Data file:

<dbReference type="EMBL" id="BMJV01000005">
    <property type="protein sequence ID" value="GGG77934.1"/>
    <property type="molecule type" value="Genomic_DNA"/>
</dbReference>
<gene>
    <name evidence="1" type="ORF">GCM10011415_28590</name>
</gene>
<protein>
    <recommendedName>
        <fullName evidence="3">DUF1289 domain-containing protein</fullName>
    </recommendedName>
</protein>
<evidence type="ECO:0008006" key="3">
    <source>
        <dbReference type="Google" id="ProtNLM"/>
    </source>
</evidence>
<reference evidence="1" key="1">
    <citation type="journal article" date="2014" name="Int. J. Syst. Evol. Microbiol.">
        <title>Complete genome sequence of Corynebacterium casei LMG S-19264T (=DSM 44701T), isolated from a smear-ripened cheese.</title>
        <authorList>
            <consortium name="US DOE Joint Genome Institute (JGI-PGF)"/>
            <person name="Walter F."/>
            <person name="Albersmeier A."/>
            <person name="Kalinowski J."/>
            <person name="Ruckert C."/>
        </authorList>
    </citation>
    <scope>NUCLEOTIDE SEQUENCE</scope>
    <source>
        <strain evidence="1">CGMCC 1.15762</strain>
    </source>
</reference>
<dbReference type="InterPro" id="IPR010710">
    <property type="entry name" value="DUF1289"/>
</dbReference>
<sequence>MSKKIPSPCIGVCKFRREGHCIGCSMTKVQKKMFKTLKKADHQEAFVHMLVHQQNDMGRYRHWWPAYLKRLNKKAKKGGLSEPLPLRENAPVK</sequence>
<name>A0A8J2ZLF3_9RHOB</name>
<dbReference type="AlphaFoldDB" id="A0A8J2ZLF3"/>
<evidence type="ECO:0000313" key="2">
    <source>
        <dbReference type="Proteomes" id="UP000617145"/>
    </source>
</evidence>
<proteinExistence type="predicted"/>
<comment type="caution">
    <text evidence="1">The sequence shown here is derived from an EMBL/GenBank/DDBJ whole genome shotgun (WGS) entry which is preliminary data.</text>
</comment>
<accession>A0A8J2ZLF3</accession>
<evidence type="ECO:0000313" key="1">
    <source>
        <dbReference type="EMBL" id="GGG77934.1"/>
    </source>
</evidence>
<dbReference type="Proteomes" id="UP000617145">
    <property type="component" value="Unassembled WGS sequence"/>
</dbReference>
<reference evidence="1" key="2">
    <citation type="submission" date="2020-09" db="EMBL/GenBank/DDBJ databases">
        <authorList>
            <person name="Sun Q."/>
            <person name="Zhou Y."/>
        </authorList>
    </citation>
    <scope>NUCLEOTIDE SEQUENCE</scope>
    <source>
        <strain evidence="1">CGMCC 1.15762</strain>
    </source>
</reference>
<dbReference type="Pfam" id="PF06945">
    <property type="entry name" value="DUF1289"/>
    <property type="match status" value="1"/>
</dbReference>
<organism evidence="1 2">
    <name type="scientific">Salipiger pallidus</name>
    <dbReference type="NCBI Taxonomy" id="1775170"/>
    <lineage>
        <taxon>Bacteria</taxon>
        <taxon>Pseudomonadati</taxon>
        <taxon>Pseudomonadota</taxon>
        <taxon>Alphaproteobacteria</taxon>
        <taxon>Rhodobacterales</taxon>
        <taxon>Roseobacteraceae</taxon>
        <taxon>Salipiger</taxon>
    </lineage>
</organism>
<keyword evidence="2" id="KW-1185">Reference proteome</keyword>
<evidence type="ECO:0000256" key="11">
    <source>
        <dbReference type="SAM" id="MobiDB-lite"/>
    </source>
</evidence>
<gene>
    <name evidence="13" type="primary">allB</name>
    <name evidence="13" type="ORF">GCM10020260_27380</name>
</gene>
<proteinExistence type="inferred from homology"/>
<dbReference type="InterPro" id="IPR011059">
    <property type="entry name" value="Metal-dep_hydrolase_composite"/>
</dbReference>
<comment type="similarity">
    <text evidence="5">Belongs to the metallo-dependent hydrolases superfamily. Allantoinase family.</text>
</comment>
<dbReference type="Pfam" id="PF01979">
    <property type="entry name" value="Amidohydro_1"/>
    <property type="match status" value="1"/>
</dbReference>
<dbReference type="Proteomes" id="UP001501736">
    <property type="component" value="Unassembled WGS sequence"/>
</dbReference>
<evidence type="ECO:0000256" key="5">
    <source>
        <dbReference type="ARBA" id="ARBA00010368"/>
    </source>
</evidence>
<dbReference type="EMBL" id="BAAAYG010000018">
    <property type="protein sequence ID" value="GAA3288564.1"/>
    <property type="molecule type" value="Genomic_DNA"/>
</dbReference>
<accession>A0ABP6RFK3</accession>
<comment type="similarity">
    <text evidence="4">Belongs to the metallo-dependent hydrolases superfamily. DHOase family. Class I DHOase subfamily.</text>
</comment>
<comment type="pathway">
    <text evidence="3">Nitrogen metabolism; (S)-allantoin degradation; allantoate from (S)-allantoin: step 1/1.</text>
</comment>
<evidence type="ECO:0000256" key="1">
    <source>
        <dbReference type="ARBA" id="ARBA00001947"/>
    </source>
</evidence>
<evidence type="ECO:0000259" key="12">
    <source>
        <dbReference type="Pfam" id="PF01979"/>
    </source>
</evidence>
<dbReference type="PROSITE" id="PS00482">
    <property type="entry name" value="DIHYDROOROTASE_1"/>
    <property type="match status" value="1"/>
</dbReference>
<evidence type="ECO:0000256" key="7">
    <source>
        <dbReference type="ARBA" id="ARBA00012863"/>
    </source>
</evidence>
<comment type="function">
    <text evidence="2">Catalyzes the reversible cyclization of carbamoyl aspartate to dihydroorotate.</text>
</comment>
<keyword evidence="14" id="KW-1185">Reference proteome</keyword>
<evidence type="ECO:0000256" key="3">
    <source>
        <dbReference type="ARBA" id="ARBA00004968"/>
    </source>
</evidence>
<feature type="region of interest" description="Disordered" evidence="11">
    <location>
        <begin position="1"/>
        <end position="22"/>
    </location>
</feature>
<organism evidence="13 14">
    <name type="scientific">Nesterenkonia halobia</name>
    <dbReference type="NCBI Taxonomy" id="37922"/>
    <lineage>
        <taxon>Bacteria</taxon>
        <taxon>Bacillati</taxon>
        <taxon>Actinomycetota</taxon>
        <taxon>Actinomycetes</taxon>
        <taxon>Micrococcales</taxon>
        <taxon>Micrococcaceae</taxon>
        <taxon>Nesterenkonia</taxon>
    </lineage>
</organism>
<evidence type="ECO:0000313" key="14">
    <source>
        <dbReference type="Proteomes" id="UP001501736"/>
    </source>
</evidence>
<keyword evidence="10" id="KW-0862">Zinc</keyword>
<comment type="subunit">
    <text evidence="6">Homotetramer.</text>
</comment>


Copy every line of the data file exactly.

<dbReference type="EMBL" id="BMJV01000005">
    <property type="protein sequence ID" value="GGG77934.1"/>
    <property type="molecule type" value="Genomic_DNA"/>
</dbReference>
<gene>
    <name evidence="1" type="ORF">GCM10011415_28590</name>
</gene>
<protein>
    <recommendedName>
        <fullName evidence="3">DUF1289 domain-containing protein</fullName>
    </recommendedName>
</protein>
<evidence type="ECO:0008006" key="3">
    <source>
        <dbReference type="Google" id="ProtNLM"/>
    </source>
</evidence>
<reference evidence="1" key="1">
    <citation type="journal article" date="2014" name="Int. J. Syst. Evol. Microbiol.">
        <title>Complete genome sequence of Corynebacterium casei LMG S-19264T (=DSM 44701T), isolated from a smear-ripened cheese.</title>
        <authorList>
            <consortium name="US DOE Joint Genome Institute (JGI-PGF)"/>
            <person name="Walter F."/>
            <person name="Albersmeier A."/>
            <person name="Kalinowski J."/>
            <person name="Ruckert C."/>
        </authorList>
    </citation>
    <scope>NUCLEOTIDE SEQUENCE</scope>
    <source>
        <strain evidence="1">CGMCC 1.15762</strain>
    </source>
</reference>
<dbReference type="InterPro" id="IPR010710">
    <property type="entry name" value="DUF1289"/>
</dbReference>
<sequence>MSKKIPSPCIGVCKFRREGHCIGCSMTKVQKKMFKTLKKADHQEAFVHMLVHQQNDMGRYRHWWPAYLKRLNKKAKKGGLSEPLPLRENAPVK</sequence>
<name>A0A8J2ZLF3_9RHOB</name>
<dbReference type="AlphaFoldDB" id="A0A8J2ZLF3"/>
<evidence type="ECO:0000313" key="2">
    <source>
        <dbReference type="Proteomes" id="UP000617145"/>
    </source>
</evidence>
<proteinExistence type="predicted"/>
<comment type="caution">
    <text evidence="1">The sequence shown here is derived from an EMBL/GenBank/DDBJ whole genome shotgun (WGS) entry which is preliminary data.</text>
</comment>
<accession>A0A8J2ZLF3</accession>
<evidence type="ECO:0000313" key="1">
    <source>
        <dbReference type="EMBL" id="GGG77934.1"/>
    </source>
</evidence>
<dbReference type="Proteomes" id="UP000617145">
    <property type="component" value="Unassembled WGS sequence"/>
</dbReference>
<reference evidence="1" key="2">
    <citation type="submission" date="2020-09" db="EMBL/GenBank/DDBJ databases">
        <authorList>
            <person name="Sun Q."/>
            <person name="Zhou Y."/>
        </authorList>
    </citation>
    <scope>NUCLEOTIDE SEQUENCE</scope>
    <source>
        <strain evidence="1">CGMCC 1.15762</strain>
    </source>
</reference>
<dbReference type="Pfam" id="PF06945">
    <property type="entry name" value="DUF1289"/>
    <property type="match status" value="1"/>
</dbReference>
<organism evidence="1 2">
    <name type="scientific">Salipiger pallidus</name>
    <dbReference type="NCBI Taxonomy" id="1775170"/>
    <lineage>
        <taxon>Bacteria</taxon>
        <taxon>Pseudomonadati</taxon>
        <taxon>Pseudomonadota</taxon>
        <taxon>Alphaproteobacteria</taxon>
        <taxon>Rhodobacterales</taxon>
        <taxon>Roseobacteraceae</taxon>
        <taxon>Salipiger</taxon>
    </lineage>
</organism>
<keyword evidence="2" id="KW-1185">Reference proteome</keyword>
<evidence type="ECO:0000256" key="11">
    <source>
        <dbReference type="SAM" id="MobiDB-lite"/>
    </source>
</evidence>
<gene>
    <name evidence="13" type="primary">allB</name>
    <name evidence="13" type="ORF">GCM10020260_27380</name>
</gene>
<proteinExistence type="inferred from homology"/>
<dbReference type="InterPro" id="IPR011059">
    <property type="entry name" value="Metal-dep_hydrolase_composite"/>
</dbReference>
<comment type="similarity">
    <text evidence="5">Belongs to the metallo-dependent hydrolases superfamily. Allantoinase family.</text>
</comment>
<dbReference type="Pfam" id="PF01979">
    <property type="entry name" value="Amidohydro_1"/>
    <property type="match status" value="1"/>
</dbReference>
<dbReference type="Proteomes" id="UP001501736">
    <property type="component" value="Unassembled WGS sequence"/>
</dbReference>
<evidence type="ECO:0000256" key="5">
    <source>
        <dbReference type="ARBA" id="ARBA00010368"/>
    </source>
</evidence>
<dbReference type="EMBL" id="BAAAYG010000018">
    <property type="protein sequence ID" value="GAA3288564.1"/>
    <property type="molecule type" value="Genomic_DNA"/>
</dbReference>
<accession>A0ABP6RFK3</accession>
<comment type="similarity">
    <text evidence="4">Belongs to the metallo-dependent hydrolases superfamily. DHOase family. Class I DHOase subfamily.</text>
</comment>
<comment type="pathway">
    <text evidence="3">Nitrogen metabolism; (S)-allantoin degradation; allantoate from (S)-allantoin: step 1/1.</text>
</comment>
<evidence type="ECO:0000256" key="1">
    <source>
        <dbReference type="ARBA" id="ARBA00001947"/>
    </source>
</evidence>
<evidence type="ECO:0000259" key="12">
    <source>
        <dbReference type="Pfam" id="PF01979"/>
    </source>
</evidence>
<dbReference type="PROSITE" id="PS00482">
    <property type="entry name" value="DIHYDROOROTASE_1"/>
    <property type="match status" value="1"/>
</dbReference>
<evidence type="ECO:0000256" key="7">
    <source>
        <dbReference type="ARBA" id="ARBA00012863"/>
    </source>
</evidence>
<comment type="function">
    <text evidence="2">Catalyzes the reversible cyclization of carbamoyl aspartate to dihydroorotate.</text>
</comment>
<keyword evidence="14" id="KW-1185">Reference proteome</keyword>
<evidence type="ECO:0000256" key="3">
    <source>
        <dbReference type="ARBA" id="ARBA00004968"/>
    </source>
</evidence>
<feature type="region of interest" description="Disordered" evidence="11">
    <location>
        <begin position="1"/>
        <end position="22"/>
    </location>
</feature>
<organism evidence="13 14">
    <name type="scientific">Nesterenkonia halobia</name>
    <dbReference type="NCBI Taxonomy" id="37922"/>
    <lineage>
        <taxon>Bacteria</taxon>
        <taxon>Bacillati</taxon>
        <taxon>Actinomycetota</taxon>
        <taxon>Actinomycetes</taxon>
        <taxon>Micrococcales</taxon>
        <taxon>Micrococcaceae</taxon>
        <taxon>Nesterenkonia</taxon>
    </lineage>
</organism>
<evidence type="ECO:0000313" key="14">
    <source>
        <dbReference type="Proteomes" id="UP001501736"/>
    </source>
</evidence>
<keyword evidence="10" id="KW-0862">Zinc</keyword>
<comment type="subunit">
    <text evidence="6">Homotetramer.</text>
</comment>